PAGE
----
Martha Nussbaum’s “Human Functioning and Social Justice: In Defense of Aristotelian Essentialism” seeks to delineate certain essential human characteristics. Nussbaum’s goal is to define the most basic essential human characteristics that cut across culture and time in order to lay out a minimal set of capabilities that should be provided by a liberal government.
She proposes a list of ten capabilities; listed in summary form, these are: living a complete life; adequate health, shelter, and nutrition; avoiding pain and enjoying pleasure; able to think, imagine, and reason; to love, feel, and belong; form an idea of the good and critically plan one’s life; interact in family and society; live with and concern for nature; laugh, play and recreate; live one’s own life in one’s own surroundings (222).
These capabilities are designed toward the end of promoting the flourishing of each person (215), though each one has the option of functioning, or not, in the provided capabilities (221). She argues that the essentials she defines are such that a human life without all of them is less than fully human (222). Crucially, these essentials are not transitive: the lack of one cannot be compensated by the increase in another (231).
My focus here is less on the capabilities per se and more on her epistemology of person. Nussbaum’s is an internalist, historically grounded view of humanity; she specifically disclaims an externalist metaphysics (215). She calls her account a “thick vague theory of the good” (214). By “thick” she intends her work to stand in contrast with John Rawls’ “thin theory of the good” (214).* I understand her term “thick” as signifying that in observing humanity, we have direct epistemic access to real phenomena on which a liberal polity can be normatively grounded. She understands that the essentials determined by internalist observation will be imprecise, or “vague”; that is as it should be, as the capabilities would apply across a broad range of cultures such that people could determine their own best ends (215).
Nussbaum makes two basic observations that ground her internalist view: “first, that we do recognize others as human across many divisions of time and place … [s]econd, we do have a broadly shared general consensus about the features whose absence means the end of a human form of life” (215). Her goal is ultimately to establish an essentialist understanding of humanity on which it is possible to bridge the alterity of the other: in certain key ways the other is like us, regardless how culturally dissimilar she may be. Her argument is that there is a robust, empirically verifiable commonality to all of humanity that can ground a normative capabilities polity.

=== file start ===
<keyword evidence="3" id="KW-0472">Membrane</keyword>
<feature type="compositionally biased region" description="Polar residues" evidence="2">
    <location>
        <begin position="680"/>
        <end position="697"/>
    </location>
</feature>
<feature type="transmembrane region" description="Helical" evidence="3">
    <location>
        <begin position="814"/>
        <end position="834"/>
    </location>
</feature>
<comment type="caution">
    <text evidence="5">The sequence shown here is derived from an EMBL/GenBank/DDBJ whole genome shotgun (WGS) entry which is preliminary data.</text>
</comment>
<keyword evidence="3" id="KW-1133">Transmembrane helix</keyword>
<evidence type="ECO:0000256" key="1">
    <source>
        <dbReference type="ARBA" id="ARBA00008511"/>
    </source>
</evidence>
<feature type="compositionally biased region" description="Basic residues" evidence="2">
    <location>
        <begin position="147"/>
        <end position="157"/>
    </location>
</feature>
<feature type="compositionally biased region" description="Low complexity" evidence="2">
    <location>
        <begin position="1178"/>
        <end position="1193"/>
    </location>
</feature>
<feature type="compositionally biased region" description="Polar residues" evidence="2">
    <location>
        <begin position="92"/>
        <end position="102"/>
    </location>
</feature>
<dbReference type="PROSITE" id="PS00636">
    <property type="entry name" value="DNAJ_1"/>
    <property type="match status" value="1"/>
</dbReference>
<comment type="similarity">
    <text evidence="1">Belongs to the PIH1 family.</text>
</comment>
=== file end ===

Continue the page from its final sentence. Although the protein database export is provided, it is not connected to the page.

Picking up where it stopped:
Clearly her empirical, internalist view must obtain if it is to successfully ground a normative liberal capabilities polity. In support of her argument, I find important parallels to Nussbaum’s epistemology of person in Karol Wojtyla’s Persona e atto. To be sure, the aims of the two works are different. Wojtyla’s goal is to understand the person as revealed in his conscious acts; in this sense, the whole of Wojtyla’s project could support Nussbaum’s capabilities argument. In my view, Wojtyla’s phenomenological realist approach can add significant epistemic support to Nussbaum’s larger capabilities project, for a particular reason that I will expand in a later post.
* Jody Azzouni gives useful definitions of thick and think epistemic access. Thick access is “any form of epistemic access which is robust, can be refined, enables us to track the object (in either sense), and which (certain) properties of the object itself play a role in how we come to know (possibly other) properties of the object is a thick form of epistemic access.’ By this definition, all observations of something are thick” (477). Thin access is more a matter of theory; “if a theory has these virtues, we have good (epistemic) reasons for adopting it, and all the posits that come with it. I shall call this sort of epistemic access to a posit, that it is a quantifier commitment (see footnote 5) of a theory which has Quine’s five virtues, thin epistemic access” (479).
Jody Azzouni, “Thick Epistemic Access: Distinguishing the Mathematical from the Empirical”, The Journal of Philosophy, Vol. 94, No. 9 (Sep., 1997), pp. 472-484.
Martha Nussbaum, “Human Functioning and Social Justice: In Defense of Aristotelian Essentialism”, Political Theory, Vol. 20, No. 2 (May, 1992), pp. 202-246.
Karol Wojtyla, “Persona e atto” [“Person and Act”], from the anthology Metafisica della persona, G. Reale e T. Styczen, eds., Bompiani, Milano 2003. Any English translations are my own. The available English translation of this work is The Acting Person, which I do not reference.